The most important factor for a good tasting chicken? Their age.by Wendell Steavenson / May 19, 2016 / Leave a comment
Published in June 2016 issue of Prospect Magazine
Spring has arrived in the French countryside. Neon bright leaf buds sunlit against dark grey thunderheads, tender green grass growing like a lush carpet, fields striped with yellow rape. In April, weeks of rain had swollen the Saône river, a tributary of the Rhône. We drove across the bridge at Chalon-sur-Saône, into the flat alluvial plain of Bresse. Hamlets of low timber-and-brick farmhouses huddled in the downpour; low-lying fields had become swamped, turning them into mud lakes. In the fields, white chickens—the famous Poulet de Bresse—pecked at worms. Poulet de Bresse are distinguished by being the only chickens in France to have their own appellation d’origine contrôllé. They have white feathers, blue legs and red combs making them practically the emblem of the French Republic. According to the strict criteria of their premium label, each bird must be raised in an open field with at least 10m2 of space, fed on cereal grown only in the Bresse region and be fattened in crates for their last two weeks.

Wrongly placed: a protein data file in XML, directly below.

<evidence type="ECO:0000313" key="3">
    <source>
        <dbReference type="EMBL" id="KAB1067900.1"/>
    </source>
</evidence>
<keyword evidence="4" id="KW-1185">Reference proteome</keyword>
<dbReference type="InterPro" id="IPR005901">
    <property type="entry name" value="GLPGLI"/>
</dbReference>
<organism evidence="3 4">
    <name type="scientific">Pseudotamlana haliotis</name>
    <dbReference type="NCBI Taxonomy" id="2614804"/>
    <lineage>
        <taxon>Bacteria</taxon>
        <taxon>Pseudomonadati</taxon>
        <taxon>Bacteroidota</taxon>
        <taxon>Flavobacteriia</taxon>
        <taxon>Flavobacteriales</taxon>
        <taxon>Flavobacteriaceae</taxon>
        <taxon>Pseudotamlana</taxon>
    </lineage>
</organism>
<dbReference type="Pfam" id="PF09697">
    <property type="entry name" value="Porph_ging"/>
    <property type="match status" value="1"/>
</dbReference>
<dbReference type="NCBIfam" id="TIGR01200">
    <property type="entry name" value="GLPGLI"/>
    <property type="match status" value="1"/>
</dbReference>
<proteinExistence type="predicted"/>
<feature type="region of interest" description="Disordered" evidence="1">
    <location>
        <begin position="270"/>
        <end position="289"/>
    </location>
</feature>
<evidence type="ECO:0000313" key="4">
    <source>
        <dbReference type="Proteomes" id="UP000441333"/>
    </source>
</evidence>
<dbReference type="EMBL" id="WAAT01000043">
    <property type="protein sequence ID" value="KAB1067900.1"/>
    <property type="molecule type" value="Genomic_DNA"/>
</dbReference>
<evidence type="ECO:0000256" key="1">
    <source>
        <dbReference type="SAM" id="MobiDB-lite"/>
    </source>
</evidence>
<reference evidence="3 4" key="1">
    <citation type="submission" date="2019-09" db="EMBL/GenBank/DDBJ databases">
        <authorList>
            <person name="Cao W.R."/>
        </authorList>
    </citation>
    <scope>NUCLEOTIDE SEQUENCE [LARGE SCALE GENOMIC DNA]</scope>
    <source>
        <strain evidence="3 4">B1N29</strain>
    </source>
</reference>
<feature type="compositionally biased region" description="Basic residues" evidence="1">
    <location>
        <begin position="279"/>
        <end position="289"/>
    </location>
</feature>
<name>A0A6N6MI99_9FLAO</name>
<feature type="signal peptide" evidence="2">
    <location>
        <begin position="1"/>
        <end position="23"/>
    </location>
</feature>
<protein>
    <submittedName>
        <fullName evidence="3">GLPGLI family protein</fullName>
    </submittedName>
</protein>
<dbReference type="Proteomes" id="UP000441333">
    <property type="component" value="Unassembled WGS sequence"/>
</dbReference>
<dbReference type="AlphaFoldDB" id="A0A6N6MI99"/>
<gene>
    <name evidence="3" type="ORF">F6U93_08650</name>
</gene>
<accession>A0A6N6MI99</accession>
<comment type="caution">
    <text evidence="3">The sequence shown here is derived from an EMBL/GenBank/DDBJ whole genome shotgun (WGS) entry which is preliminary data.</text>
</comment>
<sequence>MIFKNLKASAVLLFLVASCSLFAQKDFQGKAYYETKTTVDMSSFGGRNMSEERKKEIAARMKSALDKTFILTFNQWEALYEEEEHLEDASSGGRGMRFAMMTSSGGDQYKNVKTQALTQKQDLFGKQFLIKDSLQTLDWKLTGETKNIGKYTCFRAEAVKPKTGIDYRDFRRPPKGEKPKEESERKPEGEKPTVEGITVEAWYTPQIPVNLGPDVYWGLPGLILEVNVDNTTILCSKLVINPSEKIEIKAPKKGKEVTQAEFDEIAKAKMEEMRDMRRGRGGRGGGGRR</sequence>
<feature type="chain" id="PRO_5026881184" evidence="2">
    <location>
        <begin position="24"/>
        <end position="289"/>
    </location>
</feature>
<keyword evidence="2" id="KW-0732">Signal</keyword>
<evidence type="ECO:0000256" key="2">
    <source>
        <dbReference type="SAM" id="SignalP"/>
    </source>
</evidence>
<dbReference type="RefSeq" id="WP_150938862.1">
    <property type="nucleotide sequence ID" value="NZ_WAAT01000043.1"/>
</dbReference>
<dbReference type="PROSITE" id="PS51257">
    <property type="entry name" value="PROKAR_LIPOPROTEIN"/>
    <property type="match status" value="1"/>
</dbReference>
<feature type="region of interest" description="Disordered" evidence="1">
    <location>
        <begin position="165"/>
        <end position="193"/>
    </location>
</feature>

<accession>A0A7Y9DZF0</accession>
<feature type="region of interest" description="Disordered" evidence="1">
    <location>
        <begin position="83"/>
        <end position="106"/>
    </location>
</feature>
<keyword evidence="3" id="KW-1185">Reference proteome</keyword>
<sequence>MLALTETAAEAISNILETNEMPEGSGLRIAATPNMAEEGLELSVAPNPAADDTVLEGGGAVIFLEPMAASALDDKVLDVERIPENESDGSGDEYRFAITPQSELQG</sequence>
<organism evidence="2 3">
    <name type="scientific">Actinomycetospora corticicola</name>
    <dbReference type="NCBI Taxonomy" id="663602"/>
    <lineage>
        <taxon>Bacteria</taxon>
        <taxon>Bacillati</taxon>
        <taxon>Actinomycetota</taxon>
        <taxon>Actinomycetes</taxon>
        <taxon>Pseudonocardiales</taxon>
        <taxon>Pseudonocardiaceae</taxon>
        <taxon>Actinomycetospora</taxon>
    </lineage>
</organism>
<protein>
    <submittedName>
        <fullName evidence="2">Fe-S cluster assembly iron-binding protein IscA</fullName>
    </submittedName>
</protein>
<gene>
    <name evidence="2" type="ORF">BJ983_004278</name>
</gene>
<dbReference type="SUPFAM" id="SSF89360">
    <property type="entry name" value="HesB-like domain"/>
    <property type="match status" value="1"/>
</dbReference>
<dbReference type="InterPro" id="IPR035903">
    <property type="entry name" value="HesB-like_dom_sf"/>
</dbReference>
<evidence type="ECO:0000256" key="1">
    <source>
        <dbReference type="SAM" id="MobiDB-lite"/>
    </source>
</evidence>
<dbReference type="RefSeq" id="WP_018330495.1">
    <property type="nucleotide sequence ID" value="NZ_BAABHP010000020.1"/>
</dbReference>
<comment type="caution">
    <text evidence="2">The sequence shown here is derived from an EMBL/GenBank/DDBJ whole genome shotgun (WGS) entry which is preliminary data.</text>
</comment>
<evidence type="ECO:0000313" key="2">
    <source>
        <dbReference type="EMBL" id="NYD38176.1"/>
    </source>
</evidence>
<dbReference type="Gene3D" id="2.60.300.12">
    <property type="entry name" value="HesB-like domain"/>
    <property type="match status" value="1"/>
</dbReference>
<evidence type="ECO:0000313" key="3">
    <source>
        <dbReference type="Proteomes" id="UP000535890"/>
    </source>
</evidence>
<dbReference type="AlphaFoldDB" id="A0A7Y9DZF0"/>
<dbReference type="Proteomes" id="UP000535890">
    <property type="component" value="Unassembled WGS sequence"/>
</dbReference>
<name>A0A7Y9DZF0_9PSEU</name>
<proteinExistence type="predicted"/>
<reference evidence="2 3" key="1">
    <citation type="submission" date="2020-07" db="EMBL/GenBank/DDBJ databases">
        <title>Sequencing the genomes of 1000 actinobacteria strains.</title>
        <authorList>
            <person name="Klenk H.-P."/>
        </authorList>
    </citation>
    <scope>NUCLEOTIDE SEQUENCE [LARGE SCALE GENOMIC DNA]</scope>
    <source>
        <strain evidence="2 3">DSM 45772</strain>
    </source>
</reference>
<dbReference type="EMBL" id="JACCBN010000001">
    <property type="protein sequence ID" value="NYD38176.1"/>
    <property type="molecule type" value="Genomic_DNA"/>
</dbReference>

We had rainbow weather: downpours and bright sunny skies. At the market in Louhans I bought, naturally, a handsome Poulet de Bresse. It weighed almost two kilograms. The seller told me to roast it slowly at a low temperature for almost two hours.
“I always thought the Poulet de Bresse is overrated. I found them to be bony,” said Peter Bouckaert, our host who has a weekend house overrun with children, guests, banks of rosemary, sheep, chickens, geese and ducks. Peter is Emergencies Director of Human Rights Watch and is an amateur cook with a close affinity for the nuances of an exceptional ragu (“it is essential to add parmesan rinds”) and a culinary reference library several times larger than mine. He shook his head at my purchase, which I planned to roast. “It will hardly feed four adults and three kids, what else is there to eat”?